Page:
House prices have grown much faster than incomes and the economy more generally in the last four decades. In the last three years alone, the value of all housing stock in the UK has increased by £1.5 trillion to £6.79 trillion, over 3.5 times GDP. Much of the new ‘wealth’ created in the UK since the 1980s has derived from rising house prices rather than from earned income or productivity gains. In the light of this the government’s definition of affordable housing as 80% of market value is clearly unhelpful to the vast majority of first- time buyers whose incomes bear no meaningful relationship to house prices.

Against this background funding for local authority council house building has been decimated at a time when social forms of housing sound have been encouraged and funded.

The country needs to rethink its relationship with housing if it is serious about solving the growing housing crisis. Allocating more land for residential development in and around our towns and cities will help, but its only part of the answer.  As long as this land has to be purchased at over £1million per acre there is little prospect of any longer-term solution to the crisis of affordability.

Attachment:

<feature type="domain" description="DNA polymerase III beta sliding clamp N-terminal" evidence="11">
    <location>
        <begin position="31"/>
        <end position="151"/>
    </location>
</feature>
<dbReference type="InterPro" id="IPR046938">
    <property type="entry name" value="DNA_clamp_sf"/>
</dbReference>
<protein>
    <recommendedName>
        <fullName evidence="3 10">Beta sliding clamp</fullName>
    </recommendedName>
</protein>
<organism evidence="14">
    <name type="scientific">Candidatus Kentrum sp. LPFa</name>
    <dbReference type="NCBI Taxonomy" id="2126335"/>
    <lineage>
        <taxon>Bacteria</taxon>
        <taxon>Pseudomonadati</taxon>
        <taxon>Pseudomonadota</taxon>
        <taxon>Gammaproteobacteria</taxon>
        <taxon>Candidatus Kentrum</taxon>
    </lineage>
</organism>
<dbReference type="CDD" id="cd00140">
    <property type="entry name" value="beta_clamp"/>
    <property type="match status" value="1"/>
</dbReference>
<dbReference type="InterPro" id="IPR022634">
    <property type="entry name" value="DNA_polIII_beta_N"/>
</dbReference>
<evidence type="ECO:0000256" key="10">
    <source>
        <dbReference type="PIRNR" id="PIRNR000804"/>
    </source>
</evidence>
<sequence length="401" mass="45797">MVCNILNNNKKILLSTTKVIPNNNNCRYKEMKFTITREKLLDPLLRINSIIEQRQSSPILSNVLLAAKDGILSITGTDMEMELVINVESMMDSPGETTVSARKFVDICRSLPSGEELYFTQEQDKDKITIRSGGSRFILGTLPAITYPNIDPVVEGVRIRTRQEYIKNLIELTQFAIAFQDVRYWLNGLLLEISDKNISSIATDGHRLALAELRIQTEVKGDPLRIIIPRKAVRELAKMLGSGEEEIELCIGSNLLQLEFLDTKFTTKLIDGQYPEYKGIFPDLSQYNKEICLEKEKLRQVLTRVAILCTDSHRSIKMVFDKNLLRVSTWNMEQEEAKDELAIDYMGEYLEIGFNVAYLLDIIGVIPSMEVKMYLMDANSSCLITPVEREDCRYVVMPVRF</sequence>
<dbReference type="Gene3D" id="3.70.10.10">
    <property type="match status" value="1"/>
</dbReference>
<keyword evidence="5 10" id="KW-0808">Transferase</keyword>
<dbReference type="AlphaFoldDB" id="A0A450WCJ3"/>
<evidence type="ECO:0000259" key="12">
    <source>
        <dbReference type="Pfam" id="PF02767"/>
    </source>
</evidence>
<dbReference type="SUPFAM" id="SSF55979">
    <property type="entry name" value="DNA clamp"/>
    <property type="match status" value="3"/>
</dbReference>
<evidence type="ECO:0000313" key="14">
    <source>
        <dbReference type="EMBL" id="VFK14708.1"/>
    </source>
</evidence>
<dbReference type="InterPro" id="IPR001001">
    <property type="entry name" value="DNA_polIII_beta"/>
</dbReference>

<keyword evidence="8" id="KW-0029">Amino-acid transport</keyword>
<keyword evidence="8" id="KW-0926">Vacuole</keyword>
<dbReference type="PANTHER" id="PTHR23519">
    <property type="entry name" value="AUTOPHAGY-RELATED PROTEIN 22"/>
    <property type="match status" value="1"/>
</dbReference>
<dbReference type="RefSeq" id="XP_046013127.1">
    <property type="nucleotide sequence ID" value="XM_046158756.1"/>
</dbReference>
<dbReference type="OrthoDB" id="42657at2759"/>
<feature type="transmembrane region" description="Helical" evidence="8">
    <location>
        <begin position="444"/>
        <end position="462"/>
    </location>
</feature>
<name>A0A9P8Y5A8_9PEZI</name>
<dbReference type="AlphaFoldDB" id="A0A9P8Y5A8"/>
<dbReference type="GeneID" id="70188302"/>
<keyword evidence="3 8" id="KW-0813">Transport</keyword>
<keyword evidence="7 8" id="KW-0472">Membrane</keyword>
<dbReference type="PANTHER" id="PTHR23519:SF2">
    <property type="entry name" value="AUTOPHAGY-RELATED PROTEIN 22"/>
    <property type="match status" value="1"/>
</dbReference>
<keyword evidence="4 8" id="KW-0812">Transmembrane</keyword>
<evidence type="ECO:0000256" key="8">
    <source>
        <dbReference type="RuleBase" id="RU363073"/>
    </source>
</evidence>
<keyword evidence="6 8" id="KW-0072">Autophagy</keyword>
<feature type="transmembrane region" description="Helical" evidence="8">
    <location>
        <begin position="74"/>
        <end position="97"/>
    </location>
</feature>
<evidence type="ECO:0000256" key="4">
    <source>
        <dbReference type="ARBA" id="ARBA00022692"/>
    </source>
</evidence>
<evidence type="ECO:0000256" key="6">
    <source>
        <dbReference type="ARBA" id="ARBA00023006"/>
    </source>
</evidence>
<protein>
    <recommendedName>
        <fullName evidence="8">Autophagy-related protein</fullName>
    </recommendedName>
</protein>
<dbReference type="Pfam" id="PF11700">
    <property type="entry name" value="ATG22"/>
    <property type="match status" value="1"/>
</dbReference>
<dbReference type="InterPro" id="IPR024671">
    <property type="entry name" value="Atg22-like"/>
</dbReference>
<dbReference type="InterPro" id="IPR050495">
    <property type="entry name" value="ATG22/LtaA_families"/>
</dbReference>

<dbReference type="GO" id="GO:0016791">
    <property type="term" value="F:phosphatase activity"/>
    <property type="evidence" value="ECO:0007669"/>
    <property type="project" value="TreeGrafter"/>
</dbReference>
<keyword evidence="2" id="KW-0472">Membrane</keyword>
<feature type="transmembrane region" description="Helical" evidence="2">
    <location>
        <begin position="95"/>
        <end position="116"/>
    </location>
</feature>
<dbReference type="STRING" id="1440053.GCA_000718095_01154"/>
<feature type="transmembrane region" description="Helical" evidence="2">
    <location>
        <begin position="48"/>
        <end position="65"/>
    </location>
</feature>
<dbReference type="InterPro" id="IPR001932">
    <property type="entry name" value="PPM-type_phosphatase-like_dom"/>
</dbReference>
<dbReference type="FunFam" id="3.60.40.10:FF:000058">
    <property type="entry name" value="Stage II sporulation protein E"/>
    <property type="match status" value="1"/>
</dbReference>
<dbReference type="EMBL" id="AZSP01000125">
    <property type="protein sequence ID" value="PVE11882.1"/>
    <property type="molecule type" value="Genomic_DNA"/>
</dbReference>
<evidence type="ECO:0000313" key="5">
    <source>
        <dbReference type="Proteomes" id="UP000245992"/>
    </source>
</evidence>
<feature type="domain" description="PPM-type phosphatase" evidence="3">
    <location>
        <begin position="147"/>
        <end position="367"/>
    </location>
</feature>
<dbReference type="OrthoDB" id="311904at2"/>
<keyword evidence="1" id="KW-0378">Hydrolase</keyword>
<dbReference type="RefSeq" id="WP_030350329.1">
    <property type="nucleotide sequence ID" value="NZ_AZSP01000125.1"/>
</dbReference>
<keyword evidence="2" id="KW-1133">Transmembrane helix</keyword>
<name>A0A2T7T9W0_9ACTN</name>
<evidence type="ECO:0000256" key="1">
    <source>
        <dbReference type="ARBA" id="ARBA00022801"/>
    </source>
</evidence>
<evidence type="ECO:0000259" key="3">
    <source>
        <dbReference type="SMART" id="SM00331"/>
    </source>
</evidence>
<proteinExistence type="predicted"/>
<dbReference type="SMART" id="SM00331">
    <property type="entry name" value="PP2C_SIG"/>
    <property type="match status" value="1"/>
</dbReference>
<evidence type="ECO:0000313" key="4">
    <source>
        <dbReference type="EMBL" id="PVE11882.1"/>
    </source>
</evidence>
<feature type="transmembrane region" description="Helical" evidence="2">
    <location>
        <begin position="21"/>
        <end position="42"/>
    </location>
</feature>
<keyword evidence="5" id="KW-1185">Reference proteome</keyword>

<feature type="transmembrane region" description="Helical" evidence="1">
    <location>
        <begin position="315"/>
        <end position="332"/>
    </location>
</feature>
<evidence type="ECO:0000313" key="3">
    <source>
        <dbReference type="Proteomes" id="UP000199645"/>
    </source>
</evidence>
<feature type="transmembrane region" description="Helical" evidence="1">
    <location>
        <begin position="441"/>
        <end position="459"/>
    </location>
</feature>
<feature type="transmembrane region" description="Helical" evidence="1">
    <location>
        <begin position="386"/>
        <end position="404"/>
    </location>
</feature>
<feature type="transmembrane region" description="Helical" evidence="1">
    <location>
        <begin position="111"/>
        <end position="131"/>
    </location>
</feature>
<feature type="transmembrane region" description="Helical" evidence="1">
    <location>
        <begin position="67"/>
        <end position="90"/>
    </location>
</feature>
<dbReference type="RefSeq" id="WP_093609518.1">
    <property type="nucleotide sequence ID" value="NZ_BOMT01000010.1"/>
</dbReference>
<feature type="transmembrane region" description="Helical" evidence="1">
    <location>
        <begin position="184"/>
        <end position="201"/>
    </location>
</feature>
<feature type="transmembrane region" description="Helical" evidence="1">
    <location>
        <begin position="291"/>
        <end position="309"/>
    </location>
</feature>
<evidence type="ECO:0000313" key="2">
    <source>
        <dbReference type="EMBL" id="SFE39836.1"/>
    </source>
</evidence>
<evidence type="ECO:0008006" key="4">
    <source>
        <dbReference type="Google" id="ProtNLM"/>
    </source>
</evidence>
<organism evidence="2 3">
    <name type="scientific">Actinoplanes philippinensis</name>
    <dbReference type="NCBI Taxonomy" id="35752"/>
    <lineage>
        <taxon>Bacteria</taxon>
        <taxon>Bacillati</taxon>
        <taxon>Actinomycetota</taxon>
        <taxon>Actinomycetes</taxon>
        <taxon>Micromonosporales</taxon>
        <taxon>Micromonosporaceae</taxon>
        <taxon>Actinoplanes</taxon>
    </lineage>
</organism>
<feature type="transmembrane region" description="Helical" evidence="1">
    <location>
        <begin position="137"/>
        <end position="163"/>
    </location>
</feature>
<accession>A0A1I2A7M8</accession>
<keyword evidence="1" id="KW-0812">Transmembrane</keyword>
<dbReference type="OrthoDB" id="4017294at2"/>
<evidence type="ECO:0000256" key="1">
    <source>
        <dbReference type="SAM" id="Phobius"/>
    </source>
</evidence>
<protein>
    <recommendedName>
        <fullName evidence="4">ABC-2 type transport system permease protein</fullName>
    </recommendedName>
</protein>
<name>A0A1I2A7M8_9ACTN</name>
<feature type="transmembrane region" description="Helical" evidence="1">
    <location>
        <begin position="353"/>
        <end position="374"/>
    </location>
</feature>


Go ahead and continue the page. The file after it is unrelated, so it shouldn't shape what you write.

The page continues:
The way ahead

A fundamental first step will be to identify where and how many social houses are needed nationally. Britain is the only advanced economy to have no planning for the provision of homes above the most local level, and this needs to change. Housing and the associated physical and community infrastructure needs to be planned and funded on a regional level, with the implementation of regional housing policy carried out at local authority level via Local Plans. A regional housing strategy would ensure that the “Duty to Cooperate” in the NPPF could be properly monitored and enforced.  Councils need to be encouraged to plan housing development collaboratively within a regional framework alongside building the roads, hospitals and schools we need to support our growing population. The authorities shouldn’t simply work in the isolation of their own fiefdoms.